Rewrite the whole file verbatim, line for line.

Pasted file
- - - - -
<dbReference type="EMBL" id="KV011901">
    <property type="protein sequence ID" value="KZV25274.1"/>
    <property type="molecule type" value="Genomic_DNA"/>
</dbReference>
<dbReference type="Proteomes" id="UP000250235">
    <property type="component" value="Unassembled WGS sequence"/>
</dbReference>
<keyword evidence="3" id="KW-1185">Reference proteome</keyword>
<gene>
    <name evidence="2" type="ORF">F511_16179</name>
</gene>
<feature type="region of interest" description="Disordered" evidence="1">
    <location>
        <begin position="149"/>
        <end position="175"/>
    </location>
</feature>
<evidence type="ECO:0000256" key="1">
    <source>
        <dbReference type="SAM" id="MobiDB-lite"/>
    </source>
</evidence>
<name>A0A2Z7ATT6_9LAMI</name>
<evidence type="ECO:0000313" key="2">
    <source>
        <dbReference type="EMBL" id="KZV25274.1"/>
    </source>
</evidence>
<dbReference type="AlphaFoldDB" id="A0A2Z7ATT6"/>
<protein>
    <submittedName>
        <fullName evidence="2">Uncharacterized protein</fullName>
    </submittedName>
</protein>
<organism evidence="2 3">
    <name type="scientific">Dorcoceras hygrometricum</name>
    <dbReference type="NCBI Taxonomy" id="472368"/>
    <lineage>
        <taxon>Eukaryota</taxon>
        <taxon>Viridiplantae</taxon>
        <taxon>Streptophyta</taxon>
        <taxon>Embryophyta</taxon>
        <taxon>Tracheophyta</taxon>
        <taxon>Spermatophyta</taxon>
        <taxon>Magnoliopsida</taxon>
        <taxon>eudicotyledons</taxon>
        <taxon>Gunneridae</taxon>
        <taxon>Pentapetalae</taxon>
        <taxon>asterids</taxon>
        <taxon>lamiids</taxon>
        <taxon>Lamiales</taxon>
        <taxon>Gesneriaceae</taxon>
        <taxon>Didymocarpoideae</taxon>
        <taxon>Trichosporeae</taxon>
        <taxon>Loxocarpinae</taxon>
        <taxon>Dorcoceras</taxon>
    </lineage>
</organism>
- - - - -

<dbReference type="EMBL" id="KV011901">
    <property type="protein sequence ID" value="KZV25274.1"/>
    <property type="molecule type" value="Genomic_DNA"/>
</dbReference>
<dbReference type="Proteomes" id="UP000250235">
    <property type="component" value="Unassembled WGS sequence"/>
</dbReference>
<keyword evidence="3" id="KW-1185">Reference proteome</keyword>
<gene>
    <name evidence="2" type="ORF">F511_16179</name>
</gene>
<feature type="region of interest" description="Disordered" evidence="1">
    <location>
        <begin position="149"/>
        <end position="175"/>
    </location>
</feature>
<evidence type="ECO:0000256" key="1">
    <source>
        <dbReference type="SAM" id="MobiDB-lite"/>
    </source>
</evidence>
<name>A0A2Z7ATT6_9LAMI</name>
<evidence type="ECO:0000313" key="2">
    <source>
        <dbReference type="EMBL" id="KZV25274.1"/>
    </source>
</evidence>
<dbReference type="AlphaFoldDB" id="A0A2Z7ATT6"/>
<protein>
    <submittedName>
        <fullName evidence="2">Uncharacterized protein</fullName>
    </submittedName>
</protein>
<organism evidence="2 3">
    <name type="scientific">Dorcoceras hygrometricum</name>
    <dbReference type="NCBI Taxonomy" id="472368"/>
    <lineage>
        <taxon>Eukaryota</taxon>
        <taxon>Viridiplantae</taxon>
        <taxon>Streptophyta</taxon>
        <taxon>Embryophyta</taxon>
        <taxon>Tracheophyta</taxon>
        <taxon>Spermatophyta</taxon>
        <taxon>Magnoliopsida</taxon>
        <taxon>eudicotyledons</taxon>
        <taxon>Gunneridae</taxon>
        <taxon>Pentapetalae</taxon>
        <taxon>asterids</taxon>
        <taxon>lamiids</taxon>
        <taxon>Lamiales</taxon>
        <taxon>Gesneriaceae</taxon>
        <taxon>Didymocarpoideae</taxon>
        <taxon>Trichosporeae</taxon>
        <taxon>Loxocarpinae</taxon>
        <taxon>Dorcoceras</taxon>
    </lineage>
</organism>